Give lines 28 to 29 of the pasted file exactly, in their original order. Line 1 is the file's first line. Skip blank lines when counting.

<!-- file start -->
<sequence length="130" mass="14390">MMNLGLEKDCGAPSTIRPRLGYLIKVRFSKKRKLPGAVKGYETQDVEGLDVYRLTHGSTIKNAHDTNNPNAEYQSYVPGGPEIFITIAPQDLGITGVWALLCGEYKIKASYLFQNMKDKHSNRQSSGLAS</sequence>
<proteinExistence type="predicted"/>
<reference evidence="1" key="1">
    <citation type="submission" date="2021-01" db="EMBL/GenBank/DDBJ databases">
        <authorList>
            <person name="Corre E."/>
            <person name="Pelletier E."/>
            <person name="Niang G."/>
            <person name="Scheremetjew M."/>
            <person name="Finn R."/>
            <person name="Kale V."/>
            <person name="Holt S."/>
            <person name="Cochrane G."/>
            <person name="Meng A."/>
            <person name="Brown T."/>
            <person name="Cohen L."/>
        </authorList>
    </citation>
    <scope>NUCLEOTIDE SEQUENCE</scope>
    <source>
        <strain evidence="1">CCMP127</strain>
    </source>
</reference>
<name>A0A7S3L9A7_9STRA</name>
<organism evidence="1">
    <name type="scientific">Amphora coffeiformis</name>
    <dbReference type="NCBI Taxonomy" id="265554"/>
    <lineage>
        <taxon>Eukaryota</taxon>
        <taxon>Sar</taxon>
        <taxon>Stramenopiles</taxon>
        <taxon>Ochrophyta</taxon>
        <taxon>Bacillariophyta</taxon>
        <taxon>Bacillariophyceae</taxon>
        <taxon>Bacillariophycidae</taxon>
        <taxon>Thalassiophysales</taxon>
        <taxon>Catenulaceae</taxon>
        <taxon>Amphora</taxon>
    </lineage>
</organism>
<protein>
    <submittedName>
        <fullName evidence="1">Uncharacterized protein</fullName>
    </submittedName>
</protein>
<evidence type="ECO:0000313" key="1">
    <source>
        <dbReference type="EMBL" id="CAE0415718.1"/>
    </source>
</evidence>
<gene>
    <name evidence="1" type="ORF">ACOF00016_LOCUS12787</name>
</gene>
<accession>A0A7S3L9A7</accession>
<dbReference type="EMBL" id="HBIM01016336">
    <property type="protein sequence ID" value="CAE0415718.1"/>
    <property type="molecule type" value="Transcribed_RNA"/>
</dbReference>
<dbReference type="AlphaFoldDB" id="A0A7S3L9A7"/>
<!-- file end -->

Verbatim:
    <lineage>
        <taxon>Eukaryota</taxon>